A Treatise on Calico Printing, Of preparing and setting Prints and Grounds to work

Or, in other Words, Making the last Trial of the joinings and fitting of Prints and Grounds.

A Treatise on Calico Printing, VOL. I-II
Printed for C. O'Brien, Bookseller, Islington, and fold by Bew, Paternoster-row: Richardson, Royal Exchange: Murray, Fleet-Street: And the Booksellers of Manchester, Glasgow, Dublin, &c.


* This is a circumstance very apt to be more or less omitted, and much sometimes depend on it, both in pencilling and grounding, therefore whoever is making this trial, should always have the pattern by him, to compare with the impressions.

** That is, as required to be either true, round or hollow.

*** If cloth is calendered too wet, stov« drying will take the calendering out; and if one edge is wetter than the other, then after stove-drying, one edge must run flacker than the other, or if the calender itself is imperfect, and the cloth naturally flimsy, Printers will accordingly complain; but, such inconvenience may be partly removed, by running the pieces through a liquid of a stiffening quality.

The writer here mentions an error some Printers fall into of always looking at the backside of a piece for the colour: in some cases it is absolutely necessary, but in general it is wrong, to let it go quite through, and in some cases very much so.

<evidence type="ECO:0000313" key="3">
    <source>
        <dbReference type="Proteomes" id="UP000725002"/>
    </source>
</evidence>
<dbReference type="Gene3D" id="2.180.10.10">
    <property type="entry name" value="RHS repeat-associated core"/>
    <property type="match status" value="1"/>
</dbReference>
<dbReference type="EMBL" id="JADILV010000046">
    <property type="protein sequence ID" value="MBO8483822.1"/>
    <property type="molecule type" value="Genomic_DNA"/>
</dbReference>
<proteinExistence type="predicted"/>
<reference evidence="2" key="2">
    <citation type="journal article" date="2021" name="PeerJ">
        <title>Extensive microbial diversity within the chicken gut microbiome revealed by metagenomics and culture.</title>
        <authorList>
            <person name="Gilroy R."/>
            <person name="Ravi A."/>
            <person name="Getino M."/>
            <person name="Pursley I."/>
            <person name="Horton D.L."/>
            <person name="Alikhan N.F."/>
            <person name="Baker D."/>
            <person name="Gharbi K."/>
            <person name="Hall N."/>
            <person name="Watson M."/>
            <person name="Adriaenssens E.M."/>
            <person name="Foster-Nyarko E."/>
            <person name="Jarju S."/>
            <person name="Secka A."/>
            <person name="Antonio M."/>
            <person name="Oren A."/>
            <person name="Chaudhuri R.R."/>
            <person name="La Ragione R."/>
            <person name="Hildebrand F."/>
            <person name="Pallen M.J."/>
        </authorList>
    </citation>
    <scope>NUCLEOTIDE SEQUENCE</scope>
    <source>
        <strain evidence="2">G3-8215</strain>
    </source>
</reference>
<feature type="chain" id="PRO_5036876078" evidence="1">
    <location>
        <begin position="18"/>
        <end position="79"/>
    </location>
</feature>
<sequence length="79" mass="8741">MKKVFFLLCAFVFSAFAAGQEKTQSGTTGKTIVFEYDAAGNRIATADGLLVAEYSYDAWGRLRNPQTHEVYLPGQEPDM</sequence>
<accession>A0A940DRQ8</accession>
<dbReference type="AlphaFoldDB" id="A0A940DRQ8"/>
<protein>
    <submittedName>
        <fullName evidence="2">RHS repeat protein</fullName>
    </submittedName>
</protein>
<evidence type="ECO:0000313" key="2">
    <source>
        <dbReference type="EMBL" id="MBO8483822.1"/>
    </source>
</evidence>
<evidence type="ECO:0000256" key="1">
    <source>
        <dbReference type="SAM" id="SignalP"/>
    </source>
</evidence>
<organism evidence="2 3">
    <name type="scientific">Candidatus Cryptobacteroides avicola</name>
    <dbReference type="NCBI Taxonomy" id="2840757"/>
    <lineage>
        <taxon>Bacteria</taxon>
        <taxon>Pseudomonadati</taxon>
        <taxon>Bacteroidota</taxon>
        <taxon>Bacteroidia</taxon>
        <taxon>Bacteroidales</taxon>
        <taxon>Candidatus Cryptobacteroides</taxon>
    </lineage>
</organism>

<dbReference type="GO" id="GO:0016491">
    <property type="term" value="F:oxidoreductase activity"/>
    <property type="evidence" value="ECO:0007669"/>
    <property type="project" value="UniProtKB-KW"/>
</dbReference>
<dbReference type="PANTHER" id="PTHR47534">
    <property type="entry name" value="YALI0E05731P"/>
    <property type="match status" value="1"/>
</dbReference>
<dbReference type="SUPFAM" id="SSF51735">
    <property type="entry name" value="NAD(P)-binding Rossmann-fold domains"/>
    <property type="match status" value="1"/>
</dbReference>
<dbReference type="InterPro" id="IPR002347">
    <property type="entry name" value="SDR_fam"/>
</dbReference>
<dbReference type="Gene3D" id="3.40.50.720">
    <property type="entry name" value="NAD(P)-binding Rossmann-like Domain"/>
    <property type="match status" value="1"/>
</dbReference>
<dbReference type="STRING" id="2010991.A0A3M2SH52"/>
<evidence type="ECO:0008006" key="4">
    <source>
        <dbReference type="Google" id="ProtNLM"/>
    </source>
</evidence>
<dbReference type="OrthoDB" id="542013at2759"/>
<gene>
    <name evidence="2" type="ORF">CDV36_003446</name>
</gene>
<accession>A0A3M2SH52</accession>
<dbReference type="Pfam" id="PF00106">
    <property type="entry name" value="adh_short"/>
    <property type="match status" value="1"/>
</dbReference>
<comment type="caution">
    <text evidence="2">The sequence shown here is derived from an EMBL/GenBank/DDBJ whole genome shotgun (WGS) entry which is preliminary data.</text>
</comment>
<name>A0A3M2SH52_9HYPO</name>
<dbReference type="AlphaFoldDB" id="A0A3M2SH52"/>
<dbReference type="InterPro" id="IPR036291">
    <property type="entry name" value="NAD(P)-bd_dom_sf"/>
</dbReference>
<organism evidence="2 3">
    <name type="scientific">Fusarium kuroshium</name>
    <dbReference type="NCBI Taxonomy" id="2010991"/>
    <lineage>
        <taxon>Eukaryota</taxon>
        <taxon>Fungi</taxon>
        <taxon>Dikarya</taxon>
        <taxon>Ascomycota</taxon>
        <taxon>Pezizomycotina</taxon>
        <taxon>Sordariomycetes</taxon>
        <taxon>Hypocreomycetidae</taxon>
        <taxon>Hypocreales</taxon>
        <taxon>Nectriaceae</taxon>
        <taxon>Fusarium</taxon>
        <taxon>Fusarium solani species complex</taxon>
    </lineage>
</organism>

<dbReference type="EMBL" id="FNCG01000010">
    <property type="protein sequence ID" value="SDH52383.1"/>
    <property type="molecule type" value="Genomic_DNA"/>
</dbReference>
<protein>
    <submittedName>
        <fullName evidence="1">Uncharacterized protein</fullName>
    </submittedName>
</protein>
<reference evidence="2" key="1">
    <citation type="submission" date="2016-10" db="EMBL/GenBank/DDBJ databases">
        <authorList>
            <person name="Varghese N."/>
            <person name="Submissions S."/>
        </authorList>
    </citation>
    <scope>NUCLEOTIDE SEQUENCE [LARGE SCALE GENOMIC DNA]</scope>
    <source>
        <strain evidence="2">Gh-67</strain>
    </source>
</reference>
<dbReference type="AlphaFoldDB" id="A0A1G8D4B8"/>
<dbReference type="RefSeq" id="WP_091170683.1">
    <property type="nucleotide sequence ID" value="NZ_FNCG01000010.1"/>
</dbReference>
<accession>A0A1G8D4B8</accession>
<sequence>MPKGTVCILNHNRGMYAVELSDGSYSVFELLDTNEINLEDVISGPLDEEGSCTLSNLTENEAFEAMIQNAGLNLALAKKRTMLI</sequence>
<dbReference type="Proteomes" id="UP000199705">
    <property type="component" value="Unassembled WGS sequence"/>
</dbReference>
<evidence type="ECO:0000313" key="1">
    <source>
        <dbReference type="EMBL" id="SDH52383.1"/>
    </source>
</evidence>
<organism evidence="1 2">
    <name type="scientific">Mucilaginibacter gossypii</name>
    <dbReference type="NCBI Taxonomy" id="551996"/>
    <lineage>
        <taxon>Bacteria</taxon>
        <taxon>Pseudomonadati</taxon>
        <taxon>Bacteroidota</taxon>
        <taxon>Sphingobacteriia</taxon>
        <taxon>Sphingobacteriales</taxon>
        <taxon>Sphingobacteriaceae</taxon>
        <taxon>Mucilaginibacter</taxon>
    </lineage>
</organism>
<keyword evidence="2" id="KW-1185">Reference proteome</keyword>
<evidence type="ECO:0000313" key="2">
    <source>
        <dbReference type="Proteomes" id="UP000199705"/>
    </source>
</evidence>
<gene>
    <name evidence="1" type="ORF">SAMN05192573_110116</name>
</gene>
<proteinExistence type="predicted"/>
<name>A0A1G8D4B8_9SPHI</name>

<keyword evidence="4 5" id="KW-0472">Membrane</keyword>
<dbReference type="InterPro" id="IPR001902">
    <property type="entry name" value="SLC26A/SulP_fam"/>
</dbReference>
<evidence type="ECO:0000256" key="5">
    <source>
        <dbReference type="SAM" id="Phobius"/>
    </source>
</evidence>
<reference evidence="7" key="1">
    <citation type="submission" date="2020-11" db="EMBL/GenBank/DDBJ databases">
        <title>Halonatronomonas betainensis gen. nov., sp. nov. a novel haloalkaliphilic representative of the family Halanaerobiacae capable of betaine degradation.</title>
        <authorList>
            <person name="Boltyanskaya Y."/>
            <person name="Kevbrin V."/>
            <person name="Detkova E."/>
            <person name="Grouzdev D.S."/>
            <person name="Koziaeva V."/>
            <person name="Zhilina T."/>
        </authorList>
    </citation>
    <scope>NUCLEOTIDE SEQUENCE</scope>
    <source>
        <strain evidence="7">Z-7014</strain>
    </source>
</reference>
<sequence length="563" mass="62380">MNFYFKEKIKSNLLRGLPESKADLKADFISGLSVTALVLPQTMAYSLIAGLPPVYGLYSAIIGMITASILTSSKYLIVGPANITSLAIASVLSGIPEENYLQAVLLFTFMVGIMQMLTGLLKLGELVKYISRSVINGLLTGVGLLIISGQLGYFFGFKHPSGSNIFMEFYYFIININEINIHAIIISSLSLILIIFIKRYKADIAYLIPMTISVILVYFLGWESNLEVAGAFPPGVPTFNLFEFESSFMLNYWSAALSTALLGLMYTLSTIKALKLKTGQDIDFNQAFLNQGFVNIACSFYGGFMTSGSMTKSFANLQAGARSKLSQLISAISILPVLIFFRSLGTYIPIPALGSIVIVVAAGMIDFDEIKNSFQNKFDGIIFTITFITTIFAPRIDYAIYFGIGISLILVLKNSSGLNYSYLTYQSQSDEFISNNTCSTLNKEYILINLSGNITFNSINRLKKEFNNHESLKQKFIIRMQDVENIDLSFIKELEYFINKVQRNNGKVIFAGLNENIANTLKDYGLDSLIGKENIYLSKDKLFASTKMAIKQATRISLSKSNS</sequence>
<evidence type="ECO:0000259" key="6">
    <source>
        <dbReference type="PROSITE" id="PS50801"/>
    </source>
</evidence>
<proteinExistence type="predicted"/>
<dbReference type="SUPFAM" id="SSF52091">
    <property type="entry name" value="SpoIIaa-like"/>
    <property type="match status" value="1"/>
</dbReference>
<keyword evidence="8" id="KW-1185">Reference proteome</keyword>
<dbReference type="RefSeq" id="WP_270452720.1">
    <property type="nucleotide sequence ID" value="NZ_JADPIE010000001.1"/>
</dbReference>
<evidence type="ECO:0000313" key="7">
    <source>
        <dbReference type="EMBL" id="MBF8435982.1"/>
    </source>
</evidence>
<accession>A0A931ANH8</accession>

**** In any case, much indeed depends on good calendering, both for the ease and conveniency of the printer, and the delivery or receiving of the colour, particularly where most requisite, that it fink not far into the cloth.
If there be pin work, examine carefully whether it be all in* and properly set, then see how the pitches answer by joining the print by the squares, and that none of them are obscured by the joinings, and see likewise, that the impression has an even face.

2. If the reds are separate, that is to say, if there be a brown red boundage for flowers, or other objects, pitch the brown red next, to see whether the stalks want lengthening, shortening or trimming; and if any other colour works with the stalk, it should be struck in at the same time, and amended or altered where necessary; then, if there be two purples, besides the black, strike in the deep one, and then the pale one; and, if there be three reds, observe the same process with them.